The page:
JICDRO is a UGC approved journal (Journal no. 63927)
Year : 2020  |  Volume : 12  |  Issue : 2  |  Page : 102-109

Role of Occlusion as a Risk Factor in Periodontal Disease

Department of Periodontology and Oral Implantology, Luxmi Bai Institute of Dental Sciences and Hospital, Patiala, Punjab, India

Correspondence Address:
Dr. Ashutosh Nirola
Department of Periodontology and Oral Implantology, Luxmi Bai Institute of Dental Sciences and Hospital, Sirhind Road, Patiala, Punjab
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Source of Support: None, Conflict of Interest: None

DOI: 10.4103/jicdro.jicdro_44_20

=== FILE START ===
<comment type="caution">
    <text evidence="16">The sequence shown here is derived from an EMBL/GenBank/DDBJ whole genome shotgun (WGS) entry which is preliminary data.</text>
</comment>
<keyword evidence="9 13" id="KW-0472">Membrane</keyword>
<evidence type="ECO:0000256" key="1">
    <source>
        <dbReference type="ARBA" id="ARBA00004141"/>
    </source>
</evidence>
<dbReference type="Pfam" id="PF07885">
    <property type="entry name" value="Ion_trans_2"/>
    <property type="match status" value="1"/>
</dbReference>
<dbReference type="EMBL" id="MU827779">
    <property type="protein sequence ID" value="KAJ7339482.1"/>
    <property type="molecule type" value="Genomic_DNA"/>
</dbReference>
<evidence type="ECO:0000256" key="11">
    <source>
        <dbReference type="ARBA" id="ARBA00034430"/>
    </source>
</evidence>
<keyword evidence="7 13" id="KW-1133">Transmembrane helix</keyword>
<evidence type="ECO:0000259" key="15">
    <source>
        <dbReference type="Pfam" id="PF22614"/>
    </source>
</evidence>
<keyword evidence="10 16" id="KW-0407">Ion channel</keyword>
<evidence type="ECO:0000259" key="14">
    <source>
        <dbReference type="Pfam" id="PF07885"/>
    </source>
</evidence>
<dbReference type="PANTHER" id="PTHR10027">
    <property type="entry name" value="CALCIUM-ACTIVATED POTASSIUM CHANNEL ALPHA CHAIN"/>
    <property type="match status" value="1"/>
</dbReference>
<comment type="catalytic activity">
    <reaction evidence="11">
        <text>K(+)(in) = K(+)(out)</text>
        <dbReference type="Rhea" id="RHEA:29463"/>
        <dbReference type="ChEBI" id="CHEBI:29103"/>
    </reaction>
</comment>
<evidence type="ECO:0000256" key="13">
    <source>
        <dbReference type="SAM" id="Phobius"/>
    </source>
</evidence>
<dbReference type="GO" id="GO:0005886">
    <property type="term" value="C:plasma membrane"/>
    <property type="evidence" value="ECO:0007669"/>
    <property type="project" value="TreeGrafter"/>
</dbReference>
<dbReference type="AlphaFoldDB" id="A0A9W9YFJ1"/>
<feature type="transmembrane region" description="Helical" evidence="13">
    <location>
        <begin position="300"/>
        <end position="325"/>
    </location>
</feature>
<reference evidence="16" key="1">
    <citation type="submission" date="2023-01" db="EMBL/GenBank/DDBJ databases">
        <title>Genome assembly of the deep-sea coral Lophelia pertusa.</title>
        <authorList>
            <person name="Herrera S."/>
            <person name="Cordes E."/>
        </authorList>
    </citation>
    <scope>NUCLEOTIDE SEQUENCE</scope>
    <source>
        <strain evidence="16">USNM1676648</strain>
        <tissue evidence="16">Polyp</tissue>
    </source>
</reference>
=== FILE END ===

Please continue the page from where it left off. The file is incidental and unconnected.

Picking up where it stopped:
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Occlusion can be described in very simple terms as an intercuspal relationship between the set of maxillary and mandibular teeth. It plays an important role in the pathogenesis of periodontal diseases and traumatic lesions are often manifestation of faulty occlusion. Mc neil defined occlusion as the functional relationship between the components of the masticatory system, temporomandibular joint (TMJ), and craniofacial skeleton. From a research point of view, the TMJ serves primarily as a reference from which mandibular movements are duplicated. Most patients function with the built-in discrepancies in occlusion throughout their life. Periodontal treatment modalities may be required when alterations or abnormalities in the occlusal relationship place undue stress on the periodontium and TMJ, thereby causing dysfunction. The role of trauma from occlusion (TFO) in periodontal disease is still controversial. According to American Academy of Periodontology (AAP), the lesion of TFO may occur in conjunction with, or independent of, inflammatory periodontal diseases. Pathologic occlusion has been proposed as a risk factor for periodontitis. In certain cases, traumatogenic occlusion can cause periodontal destruction, and therefore, occlusal adjustment occasionally is indicated as part of periodontal therapy. The present review focuses on TFO as a risk factor and its impact on the periodontium and its treatment.

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